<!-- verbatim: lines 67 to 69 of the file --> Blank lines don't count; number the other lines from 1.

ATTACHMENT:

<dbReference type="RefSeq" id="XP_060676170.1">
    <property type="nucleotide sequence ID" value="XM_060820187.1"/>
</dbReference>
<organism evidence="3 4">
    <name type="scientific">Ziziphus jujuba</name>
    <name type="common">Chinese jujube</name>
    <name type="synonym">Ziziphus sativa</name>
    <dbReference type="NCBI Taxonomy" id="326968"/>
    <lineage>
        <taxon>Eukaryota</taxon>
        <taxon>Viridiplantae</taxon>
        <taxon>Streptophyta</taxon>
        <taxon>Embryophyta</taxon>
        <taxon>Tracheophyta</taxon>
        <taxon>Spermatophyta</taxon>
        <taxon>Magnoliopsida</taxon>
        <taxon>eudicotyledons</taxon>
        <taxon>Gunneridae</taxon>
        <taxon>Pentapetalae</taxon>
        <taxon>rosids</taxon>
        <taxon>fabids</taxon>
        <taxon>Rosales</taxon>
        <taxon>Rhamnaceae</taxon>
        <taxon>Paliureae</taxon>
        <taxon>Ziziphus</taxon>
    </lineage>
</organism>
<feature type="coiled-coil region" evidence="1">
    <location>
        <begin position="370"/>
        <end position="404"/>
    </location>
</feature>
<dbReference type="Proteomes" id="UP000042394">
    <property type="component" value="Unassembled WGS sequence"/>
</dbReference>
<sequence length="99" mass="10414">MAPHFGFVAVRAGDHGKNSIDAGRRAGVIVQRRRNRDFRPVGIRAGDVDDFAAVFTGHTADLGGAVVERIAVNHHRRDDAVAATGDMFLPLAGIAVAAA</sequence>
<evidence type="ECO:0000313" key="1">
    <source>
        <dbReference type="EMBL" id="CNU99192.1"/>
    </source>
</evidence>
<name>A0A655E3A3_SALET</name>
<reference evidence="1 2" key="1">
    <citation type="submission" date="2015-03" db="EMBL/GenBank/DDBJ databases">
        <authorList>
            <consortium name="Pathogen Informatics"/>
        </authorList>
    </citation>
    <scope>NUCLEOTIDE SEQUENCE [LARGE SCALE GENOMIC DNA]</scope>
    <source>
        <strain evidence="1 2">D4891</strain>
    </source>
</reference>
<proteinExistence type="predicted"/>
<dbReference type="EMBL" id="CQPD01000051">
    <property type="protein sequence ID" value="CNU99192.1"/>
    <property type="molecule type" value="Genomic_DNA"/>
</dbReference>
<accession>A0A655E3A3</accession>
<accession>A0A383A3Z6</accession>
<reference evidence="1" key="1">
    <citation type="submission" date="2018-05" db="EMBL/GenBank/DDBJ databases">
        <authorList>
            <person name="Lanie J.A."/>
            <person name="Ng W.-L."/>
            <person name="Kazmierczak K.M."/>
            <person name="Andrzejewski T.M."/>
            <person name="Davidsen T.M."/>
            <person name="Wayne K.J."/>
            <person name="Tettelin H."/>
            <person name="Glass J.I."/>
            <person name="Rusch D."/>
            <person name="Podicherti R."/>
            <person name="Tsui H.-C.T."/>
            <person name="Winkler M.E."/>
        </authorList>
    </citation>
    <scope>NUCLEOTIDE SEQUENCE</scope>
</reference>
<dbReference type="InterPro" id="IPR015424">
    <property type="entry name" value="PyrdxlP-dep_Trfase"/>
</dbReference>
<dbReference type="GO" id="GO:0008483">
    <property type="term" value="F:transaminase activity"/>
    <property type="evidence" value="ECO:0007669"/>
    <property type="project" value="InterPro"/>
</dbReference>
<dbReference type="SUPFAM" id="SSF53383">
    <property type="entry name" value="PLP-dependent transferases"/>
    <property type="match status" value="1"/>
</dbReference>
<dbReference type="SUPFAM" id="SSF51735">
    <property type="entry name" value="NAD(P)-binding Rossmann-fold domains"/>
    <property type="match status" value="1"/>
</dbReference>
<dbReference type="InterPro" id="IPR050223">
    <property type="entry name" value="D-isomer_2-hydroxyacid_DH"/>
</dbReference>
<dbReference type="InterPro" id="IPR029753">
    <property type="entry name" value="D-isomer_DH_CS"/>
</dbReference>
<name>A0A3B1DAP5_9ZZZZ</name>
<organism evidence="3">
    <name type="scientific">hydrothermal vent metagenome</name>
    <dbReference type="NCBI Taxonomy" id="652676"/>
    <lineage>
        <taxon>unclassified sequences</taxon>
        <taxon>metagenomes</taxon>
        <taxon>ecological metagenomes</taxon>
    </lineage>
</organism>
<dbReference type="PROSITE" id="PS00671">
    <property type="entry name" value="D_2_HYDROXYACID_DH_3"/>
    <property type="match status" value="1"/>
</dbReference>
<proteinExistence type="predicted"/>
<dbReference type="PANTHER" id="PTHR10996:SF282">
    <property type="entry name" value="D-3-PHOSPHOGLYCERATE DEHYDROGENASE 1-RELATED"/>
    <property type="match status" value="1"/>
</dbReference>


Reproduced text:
            <person name="Kazmierczak K.M."/>
            <person name="Andrzejewski T.M."/>
            <person name="Davidsen T.M."/>